Some of you are trying to get your head above water after a rocky three years of high fuel and slow freight. You might well be weighed down by debt baggage related to credit cards and
truck payments. Whatever your intentions about repaying old debt, be aware of the basics regarding the statute of limitations on debt collection, how some creditors and collection agencies try to get around them, and your rights as a debtor.
The statute of limitations for a creditor to file a repayment lawsuit is three to six years in most states. Some are longer. However, “The statute of limitations does not cause your debt to go away after it expires,” says Credit Info Center’s website.
Another consumer credit website, cardreport.com, says a creditor or collection agency can hound you forever, though they generally put less effort into cases beyond the statute, and they are subject to the “cease and desist” provisions of the Fair Debt Collection Practices Act. “Out-of-statute debts can still be reported to credit bureaus for the time limits specified in the Fair Credit Reporting Act,” notes cardreport.com.
The original creditor probably won’t try collecting from you for years because a company can write off a debt as bad after it’s 180 days past-due. This “charge-off” might sound good if you’re down and out, but it will ruin your credit for months, if not years.
Furthermore, another party often will buy the debt, hoping to collect at least part of it, says Steve Rhode, a money coach whose clients include owner-operators. You might even be threatened with a lawsuit after the statute has expired, though the expiration gives you a solid defense.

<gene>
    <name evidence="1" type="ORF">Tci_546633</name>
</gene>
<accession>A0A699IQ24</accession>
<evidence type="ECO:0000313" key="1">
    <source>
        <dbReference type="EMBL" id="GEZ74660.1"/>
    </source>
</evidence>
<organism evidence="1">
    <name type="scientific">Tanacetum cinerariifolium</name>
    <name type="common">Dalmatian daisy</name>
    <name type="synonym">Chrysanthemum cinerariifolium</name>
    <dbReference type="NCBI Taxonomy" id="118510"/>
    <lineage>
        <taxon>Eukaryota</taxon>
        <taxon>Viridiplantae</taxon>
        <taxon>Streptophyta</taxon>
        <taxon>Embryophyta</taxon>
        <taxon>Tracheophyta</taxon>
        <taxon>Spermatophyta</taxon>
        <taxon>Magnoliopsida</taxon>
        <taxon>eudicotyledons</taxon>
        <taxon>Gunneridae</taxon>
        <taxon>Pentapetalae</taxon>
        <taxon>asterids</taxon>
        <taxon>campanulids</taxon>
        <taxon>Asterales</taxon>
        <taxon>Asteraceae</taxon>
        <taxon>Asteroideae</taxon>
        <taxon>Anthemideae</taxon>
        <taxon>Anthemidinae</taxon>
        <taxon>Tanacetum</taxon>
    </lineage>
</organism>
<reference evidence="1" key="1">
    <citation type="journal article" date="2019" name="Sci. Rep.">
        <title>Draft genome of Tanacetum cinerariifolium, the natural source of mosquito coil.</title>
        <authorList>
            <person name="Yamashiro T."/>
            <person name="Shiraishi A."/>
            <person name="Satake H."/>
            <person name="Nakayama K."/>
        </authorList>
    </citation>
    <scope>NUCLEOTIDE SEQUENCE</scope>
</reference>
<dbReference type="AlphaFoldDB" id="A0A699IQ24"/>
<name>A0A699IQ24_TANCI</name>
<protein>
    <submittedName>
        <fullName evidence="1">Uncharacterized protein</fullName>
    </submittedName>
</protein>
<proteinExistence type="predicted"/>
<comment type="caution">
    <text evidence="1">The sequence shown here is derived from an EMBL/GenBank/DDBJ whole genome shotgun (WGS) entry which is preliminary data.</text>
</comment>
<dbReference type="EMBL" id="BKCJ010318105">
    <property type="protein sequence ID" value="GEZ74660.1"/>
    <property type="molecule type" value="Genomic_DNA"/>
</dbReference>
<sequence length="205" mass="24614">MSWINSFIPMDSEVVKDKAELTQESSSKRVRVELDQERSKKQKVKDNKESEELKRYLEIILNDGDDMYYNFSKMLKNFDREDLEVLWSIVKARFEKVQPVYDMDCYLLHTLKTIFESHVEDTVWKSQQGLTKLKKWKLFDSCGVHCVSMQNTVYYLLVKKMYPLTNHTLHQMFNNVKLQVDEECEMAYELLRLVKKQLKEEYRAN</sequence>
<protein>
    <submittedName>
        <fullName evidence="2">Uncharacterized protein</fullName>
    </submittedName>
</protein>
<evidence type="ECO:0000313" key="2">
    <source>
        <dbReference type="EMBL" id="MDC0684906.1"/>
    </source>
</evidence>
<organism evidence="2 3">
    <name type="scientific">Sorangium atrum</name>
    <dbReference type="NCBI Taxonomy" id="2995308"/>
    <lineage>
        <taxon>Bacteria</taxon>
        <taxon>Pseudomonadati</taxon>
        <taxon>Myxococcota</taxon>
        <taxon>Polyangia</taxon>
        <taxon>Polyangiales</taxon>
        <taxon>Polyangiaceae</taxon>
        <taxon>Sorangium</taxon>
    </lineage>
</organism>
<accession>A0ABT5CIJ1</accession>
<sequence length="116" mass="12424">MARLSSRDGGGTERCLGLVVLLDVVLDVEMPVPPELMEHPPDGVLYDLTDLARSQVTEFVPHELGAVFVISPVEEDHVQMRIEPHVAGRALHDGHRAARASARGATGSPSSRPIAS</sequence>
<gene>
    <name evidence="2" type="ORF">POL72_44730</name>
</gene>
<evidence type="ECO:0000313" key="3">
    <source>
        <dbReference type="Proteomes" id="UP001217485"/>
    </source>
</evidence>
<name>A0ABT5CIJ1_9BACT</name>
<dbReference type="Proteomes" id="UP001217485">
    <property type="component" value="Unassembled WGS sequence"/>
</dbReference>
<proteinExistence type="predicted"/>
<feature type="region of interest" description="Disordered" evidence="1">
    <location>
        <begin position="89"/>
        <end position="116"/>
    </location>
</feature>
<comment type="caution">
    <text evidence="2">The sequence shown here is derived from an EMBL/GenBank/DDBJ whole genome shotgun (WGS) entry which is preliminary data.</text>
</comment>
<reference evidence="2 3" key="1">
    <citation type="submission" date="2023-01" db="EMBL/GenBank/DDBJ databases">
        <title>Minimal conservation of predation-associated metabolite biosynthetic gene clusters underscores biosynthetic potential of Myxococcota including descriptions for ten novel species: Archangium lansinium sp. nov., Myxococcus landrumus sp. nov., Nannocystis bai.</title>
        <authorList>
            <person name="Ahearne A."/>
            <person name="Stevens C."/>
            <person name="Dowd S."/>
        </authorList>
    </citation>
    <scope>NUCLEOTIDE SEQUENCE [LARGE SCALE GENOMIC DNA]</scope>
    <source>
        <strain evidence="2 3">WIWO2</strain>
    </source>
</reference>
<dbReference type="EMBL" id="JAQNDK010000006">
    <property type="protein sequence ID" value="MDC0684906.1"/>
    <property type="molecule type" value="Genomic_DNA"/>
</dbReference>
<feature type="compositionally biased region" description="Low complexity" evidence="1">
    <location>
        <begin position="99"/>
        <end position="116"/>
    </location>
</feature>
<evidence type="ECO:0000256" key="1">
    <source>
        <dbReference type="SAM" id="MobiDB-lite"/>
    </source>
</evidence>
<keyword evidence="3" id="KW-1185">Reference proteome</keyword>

Repaying any debt is the honorable choice, but if you’re not planning to go all the way, know what you’re in for. Assume the statute has expired on an old debt, but the debt’s current owner is still shaking the trees. Things are looking up, so you decide to pay part of it. One payment – or even the promise of a payment – makes the debt current again, says BCS Alliance.com, another consumer debt website.
Some companies accomplish the same thing in a sneaky way, says owner-operator financial adviser Kevin Rutherford of The Alliance. They offer a credit card with attractive terms, burying in the fine print permission to add your old debt to the balance of your new card as soon as you start using it.
If you’re trying to work your way out of serious debt, keep paying on your truck and try to renegotiate terms with the holders of other debt. “The mistake a lot of truckers make is paying their credit cards before making their truck payment,” says Rhode. “They get their truck repo’ed.”
To be clear on your obligation to pay old debts, your right not to be harassed by collectors, and your state’s statute of limitations, check with an attorney in your state.
Will you owe taxes on a truck you no longer have?
Some owner-operators who have lost a truck during the downturn have had a nasty surprise: a tax bill from the Internal Revenue Service. Turns out the IRS considers as income the difference between what was owed on a truck and the market value of the repossessed truck, says Kevin Rutherford of The Alliance, an accounting firm based in Orlando, Fla. Adding insult to injury, any new owner of the debt can still try to collect it.
Credit Info Center